Most companies will have found some benefits over the past year around flexibility for workers, and so even if they do return to the office, they will want to keep those benefits over time. At the same time, planning ahead around security can help everyone work more efficiently.
The most effective way to keep pace with this is to adopt a trusted device approach. Remote working means that being able to identify and verify a device is absolutely crucial. This works well for SMBs because it’s easy to roll out and manage while providing the right kind of security. With trusted devices implemented, the edge of a company’s corporate network is then wherever an employee is located when they connect.
This will be a huge relief to sysadmins who can gain back the time and energy required to manually approve individual employee devices and networks, and also to employees who can avoid the often complicated process of gaining access to resources. Trusted devices essentially say: “I am who I say I am, let me get on with my work.”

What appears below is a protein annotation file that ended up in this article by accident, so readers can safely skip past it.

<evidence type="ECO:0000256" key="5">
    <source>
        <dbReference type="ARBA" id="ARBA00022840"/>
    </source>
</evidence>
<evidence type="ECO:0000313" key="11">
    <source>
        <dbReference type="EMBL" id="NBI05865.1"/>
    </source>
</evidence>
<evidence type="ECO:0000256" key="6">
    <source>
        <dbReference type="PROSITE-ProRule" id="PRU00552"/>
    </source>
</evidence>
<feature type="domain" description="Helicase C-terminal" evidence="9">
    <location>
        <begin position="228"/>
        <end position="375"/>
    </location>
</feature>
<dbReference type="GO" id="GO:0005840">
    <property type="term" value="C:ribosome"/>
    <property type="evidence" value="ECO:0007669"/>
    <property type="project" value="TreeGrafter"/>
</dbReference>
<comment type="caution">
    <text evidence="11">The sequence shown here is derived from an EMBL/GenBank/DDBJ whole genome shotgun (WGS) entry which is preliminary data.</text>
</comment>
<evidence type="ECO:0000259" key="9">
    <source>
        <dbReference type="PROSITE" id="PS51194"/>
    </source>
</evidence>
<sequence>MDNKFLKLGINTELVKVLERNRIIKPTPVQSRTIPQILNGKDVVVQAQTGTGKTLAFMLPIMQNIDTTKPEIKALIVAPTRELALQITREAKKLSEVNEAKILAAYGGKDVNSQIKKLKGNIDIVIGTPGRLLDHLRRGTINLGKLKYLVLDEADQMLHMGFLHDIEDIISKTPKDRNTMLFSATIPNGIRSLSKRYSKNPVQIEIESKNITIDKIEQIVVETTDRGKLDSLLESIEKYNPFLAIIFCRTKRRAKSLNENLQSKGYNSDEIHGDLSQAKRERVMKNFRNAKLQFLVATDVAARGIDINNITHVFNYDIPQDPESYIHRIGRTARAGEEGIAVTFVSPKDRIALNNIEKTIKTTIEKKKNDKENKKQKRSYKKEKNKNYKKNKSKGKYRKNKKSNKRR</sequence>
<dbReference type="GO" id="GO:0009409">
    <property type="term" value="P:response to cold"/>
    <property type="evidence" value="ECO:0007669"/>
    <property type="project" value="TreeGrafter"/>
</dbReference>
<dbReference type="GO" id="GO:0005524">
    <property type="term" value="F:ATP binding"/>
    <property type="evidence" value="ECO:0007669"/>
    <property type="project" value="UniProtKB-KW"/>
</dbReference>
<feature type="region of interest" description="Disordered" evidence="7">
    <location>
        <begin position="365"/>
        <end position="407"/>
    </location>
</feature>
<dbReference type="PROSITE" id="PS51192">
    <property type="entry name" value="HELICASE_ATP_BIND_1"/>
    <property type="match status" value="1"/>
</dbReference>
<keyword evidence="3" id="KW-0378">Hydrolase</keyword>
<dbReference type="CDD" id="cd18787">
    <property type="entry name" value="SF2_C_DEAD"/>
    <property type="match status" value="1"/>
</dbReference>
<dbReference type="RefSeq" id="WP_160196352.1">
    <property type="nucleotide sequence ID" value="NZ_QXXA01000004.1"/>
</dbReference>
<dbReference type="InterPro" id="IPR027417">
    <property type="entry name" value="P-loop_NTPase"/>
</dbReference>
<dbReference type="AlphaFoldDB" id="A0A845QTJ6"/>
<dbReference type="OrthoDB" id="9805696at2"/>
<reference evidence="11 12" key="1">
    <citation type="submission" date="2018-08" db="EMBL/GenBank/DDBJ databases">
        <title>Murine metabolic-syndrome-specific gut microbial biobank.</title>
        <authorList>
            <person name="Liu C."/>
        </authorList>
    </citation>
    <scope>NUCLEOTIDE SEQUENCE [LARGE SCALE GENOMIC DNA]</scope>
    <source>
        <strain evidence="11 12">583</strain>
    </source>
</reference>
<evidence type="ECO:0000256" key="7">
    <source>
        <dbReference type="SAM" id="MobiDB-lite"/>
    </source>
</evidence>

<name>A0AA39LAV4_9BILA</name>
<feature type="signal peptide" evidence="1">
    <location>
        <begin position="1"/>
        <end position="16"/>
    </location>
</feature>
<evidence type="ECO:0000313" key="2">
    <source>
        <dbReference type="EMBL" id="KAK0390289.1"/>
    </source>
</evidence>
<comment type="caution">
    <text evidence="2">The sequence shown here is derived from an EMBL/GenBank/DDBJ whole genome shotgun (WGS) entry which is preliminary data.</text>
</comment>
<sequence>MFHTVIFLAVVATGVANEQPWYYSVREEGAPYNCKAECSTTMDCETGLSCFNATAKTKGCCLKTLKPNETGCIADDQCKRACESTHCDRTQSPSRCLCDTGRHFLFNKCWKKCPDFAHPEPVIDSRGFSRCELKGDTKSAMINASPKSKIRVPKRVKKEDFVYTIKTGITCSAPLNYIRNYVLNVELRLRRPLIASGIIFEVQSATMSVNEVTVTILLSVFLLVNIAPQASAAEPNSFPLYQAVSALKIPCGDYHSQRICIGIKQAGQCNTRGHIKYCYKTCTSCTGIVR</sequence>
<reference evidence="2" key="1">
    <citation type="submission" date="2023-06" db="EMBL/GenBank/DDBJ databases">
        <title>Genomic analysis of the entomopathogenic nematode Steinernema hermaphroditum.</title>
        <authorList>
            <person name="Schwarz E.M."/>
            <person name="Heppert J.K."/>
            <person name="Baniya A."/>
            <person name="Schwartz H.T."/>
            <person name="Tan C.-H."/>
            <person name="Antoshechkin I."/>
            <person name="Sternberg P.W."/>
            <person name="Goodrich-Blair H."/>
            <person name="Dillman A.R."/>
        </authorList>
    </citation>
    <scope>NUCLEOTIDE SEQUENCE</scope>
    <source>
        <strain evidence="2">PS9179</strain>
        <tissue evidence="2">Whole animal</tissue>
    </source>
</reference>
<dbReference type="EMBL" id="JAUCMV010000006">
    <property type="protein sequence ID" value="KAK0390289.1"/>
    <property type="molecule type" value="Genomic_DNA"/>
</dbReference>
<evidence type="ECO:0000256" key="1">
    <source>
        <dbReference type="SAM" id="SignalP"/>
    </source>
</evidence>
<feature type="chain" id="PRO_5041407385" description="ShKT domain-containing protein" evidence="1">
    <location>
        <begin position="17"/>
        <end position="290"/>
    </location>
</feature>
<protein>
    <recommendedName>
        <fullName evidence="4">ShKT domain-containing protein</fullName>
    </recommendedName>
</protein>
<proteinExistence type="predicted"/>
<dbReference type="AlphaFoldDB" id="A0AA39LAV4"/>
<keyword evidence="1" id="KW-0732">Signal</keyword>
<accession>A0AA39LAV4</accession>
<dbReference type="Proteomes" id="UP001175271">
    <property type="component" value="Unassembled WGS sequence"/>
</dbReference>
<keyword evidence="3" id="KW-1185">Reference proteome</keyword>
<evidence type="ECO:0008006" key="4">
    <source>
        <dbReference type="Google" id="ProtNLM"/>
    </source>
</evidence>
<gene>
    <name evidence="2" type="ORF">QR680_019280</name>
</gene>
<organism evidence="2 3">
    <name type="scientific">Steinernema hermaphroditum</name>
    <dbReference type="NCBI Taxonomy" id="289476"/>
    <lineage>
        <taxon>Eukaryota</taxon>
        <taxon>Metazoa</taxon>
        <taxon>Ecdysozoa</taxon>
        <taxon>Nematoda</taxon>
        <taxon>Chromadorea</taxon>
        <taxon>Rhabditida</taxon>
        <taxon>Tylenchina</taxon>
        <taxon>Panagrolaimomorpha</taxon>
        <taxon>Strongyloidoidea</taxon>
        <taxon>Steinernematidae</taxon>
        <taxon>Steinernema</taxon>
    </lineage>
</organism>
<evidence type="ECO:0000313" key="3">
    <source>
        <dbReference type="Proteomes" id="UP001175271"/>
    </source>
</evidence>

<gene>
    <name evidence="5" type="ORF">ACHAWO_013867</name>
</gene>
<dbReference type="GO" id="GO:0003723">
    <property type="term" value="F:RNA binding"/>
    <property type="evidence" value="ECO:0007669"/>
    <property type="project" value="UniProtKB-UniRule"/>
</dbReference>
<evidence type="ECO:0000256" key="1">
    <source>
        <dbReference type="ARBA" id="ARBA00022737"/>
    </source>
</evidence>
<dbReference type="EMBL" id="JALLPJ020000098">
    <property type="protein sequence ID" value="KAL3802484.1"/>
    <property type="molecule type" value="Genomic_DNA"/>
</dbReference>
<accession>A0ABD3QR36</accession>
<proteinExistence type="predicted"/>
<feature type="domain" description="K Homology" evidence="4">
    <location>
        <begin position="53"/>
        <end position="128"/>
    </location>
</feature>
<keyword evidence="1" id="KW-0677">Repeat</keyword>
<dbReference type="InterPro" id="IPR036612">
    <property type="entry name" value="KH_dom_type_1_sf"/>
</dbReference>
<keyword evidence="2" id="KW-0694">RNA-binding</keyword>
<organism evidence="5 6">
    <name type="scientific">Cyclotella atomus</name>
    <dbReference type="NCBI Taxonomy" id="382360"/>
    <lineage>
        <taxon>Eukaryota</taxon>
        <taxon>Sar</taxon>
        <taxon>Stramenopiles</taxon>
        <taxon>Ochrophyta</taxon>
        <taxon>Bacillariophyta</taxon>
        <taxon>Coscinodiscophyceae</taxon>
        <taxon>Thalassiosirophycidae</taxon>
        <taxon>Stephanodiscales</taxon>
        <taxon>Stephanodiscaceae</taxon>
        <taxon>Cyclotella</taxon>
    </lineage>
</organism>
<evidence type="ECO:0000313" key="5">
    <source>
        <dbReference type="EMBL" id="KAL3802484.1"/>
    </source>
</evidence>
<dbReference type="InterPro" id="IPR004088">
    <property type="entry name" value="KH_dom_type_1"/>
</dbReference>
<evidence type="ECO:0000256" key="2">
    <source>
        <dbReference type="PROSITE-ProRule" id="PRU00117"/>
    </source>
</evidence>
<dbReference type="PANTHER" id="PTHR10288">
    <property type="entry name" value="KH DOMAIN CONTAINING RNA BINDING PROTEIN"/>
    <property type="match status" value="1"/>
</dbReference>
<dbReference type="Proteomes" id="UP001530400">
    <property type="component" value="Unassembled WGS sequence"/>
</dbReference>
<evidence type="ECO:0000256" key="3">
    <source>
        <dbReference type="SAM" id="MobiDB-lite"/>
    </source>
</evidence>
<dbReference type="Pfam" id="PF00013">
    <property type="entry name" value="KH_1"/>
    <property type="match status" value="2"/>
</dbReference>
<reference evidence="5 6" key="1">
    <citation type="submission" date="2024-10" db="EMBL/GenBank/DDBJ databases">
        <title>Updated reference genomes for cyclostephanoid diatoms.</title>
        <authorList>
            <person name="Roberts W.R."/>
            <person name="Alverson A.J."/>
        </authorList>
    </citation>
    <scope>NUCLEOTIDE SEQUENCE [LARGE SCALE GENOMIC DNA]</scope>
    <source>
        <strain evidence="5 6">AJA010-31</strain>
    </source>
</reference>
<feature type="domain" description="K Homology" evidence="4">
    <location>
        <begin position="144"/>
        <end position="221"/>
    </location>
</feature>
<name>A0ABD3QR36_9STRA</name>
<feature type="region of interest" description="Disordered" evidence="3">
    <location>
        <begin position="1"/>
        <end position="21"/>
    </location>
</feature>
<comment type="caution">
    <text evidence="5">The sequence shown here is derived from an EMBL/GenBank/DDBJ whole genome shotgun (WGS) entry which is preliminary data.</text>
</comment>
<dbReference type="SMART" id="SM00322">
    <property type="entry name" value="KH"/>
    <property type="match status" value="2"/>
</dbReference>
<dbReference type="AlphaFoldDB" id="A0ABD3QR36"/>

Looking ahead, it seems more than likely that we will continue to embrace a balance between office and remote working. One thing the pandemic has shown us is that the tools needed to adapt are available, and it’s the job of sysadmins to respond to this shift with the right services for their companies, whether they work for a huge multinational or an SMB.
Identity management is a key component of successful remote working, but getting it right means finding the balance between security and accessibility. Employees don’t want to have to jump through hoops in order to access company networks and resources as well as other infrastructure like Microsoft 365, Google Workspace, and so on. All of these currently have their own respective security “gates” that have to be unlocked, so a service that can unify all these into one point of access is going to make the entire process easier for everyone in the company.